Certain needs in business necessitate a partnership. Sometimes, a partnership is just a feasible option to help your business operate with fewer limitations. Partners can bring financial security to a company and may even bring experience and a fair dose of knowledge to the table. Other partners are silent and do not try to integrate within areas of operational management. Understanding the roles of partners and dictating that from the get-go may help over the years when a partner may be tempted to overstep his or her role.
It helps to have a written partnership agreement in place to refer back to when needed. If you are already in a partnership, this would be something you could do to clarify roles now and moving forward.
A partnership agreement should dictate:
- The ownership percentage of each partner and the contributions that partner is expected to make.
- What authority each partner has to make decisions regarding the business and who will be making the important managerial decisions.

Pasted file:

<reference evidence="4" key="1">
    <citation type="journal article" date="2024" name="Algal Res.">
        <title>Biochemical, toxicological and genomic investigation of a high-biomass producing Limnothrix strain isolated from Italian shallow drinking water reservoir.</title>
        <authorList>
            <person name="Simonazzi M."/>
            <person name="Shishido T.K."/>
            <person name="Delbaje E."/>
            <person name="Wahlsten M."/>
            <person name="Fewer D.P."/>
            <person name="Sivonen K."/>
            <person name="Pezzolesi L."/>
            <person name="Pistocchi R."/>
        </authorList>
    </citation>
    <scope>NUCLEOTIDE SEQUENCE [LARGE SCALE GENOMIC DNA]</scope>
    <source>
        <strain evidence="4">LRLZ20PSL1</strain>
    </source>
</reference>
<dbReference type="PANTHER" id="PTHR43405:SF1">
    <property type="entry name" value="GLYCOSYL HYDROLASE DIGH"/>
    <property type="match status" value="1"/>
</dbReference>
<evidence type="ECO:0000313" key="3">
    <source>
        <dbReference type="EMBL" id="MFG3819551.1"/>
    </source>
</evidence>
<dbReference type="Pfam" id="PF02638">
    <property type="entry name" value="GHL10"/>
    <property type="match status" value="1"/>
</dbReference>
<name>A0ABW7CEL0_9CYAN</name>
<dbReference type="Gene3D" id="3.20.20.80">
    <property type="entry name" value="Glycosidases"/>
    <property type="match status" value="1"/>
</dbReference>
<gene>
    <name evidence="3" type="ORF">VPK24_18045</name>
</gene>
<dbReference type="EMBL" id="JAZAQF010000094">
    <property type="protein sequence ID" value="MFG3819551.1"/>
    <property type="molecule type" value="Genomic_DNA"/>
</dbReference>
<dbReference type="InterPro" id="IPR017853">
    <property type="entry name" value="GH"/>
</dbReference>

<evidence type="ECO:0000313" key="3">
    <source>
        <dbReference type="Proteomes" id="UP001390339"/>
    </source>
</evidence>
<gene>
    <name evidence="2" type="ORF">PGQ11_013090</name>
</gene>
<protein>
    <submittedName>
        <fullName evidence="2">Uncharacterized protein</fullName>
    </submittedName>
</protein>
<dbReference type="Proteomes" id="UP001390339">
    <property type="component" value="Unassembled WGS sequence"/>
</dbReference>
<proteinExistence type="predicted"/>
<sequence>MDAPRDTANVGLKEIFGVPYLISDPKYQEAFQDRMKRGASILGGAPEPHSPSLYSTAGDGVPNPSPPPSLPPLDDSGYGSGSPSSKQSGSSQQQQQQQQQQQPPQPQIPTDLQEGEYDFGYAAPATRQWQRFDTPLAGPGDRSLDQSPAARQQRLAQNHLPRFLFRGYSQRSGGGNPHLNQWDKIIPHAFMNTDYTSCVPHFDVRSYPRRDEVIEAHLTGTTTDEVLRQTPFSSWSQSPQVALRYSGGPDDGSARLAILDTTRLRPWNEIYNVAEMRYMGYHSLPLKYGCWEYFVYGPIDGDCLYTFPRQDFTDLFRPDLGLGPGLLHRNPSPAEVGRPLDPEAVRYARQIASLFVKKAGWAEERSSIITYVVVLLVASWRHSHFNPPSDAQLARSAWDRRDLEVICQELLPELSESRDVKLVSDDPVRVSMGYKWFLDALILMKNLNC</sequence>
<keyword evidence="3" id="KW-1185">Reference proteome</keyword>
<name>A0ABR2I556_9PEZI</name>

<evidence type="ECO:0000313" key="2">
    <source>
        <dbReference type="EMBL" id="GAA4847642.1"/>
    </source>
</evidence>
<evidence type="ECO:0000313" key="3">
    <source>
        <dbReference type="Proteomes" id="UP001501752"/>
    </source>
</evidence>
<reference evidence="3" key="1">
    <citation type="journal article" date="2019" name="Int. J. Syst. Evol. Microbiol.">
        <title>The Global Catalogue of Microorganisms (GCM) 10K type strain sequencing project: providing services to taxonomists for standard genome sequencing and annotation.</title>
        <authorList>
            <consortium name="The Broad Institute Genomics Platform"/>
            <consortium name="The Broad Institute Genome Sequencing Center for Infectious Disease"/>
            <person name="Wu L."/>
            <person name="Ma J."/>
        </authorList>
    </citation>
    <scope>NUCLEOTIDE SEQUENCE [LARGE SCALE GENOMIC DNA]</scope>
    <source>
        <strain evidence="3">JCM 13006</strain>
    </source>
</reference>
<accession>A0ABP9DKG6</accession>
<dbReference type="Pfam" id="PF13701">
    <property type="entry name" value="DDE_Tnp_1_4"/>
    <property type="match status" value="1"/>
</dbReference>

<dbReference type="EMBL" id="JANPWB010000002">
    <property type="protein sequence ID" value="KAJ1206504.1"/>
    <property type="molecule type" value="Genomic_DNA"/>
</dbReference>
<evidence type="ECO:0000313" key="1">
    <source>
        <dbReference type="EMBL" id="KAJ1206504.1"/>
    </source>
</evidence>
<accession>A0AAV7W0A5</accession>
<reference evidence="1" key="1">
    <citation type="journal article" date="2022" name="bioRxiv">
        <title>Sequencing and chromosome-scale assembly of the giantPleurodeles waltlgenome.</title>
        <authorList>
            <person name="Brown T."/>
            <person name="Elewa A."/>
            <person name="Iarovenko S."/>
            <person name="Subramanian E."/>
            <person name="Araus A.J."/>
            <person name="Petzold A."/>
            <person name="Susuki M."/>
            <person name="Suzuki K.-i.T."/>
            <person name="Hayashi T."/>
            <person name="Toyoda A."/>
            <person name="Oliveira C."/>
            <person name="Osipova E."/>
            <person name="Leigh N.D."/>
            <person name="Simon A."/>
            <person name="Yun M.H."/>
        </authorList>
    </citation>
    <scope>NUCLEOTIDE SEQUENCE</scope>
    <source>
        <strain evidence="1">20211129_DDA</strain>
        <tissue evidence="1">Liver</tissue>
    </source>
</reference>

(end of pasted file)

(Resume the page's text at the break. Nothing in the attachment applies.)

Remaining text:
- What will happen when a partner passes away or voluntarily withdraws from the partnership.
- How any draws, profits or losses will be distributed.
- How new partners are brought in.
- Dispute resolution procedures.
- And finally, the name of the partnership. For instance, will it be all partners’ last names? If so, in what order will the names be listed?
Making the decision to bring partners into your business is not something that should be taken lightly. Anytime you introduce new people and ask for a contribution or allow them authority, substantial changes may be made that can be hard to reverse. Having a written partnership agreement drafted by an Ohio firm knowledgeable in business formation and planning may mean the difference between a partnership that causes issues and one that seamlessly generates growth and upward momentum.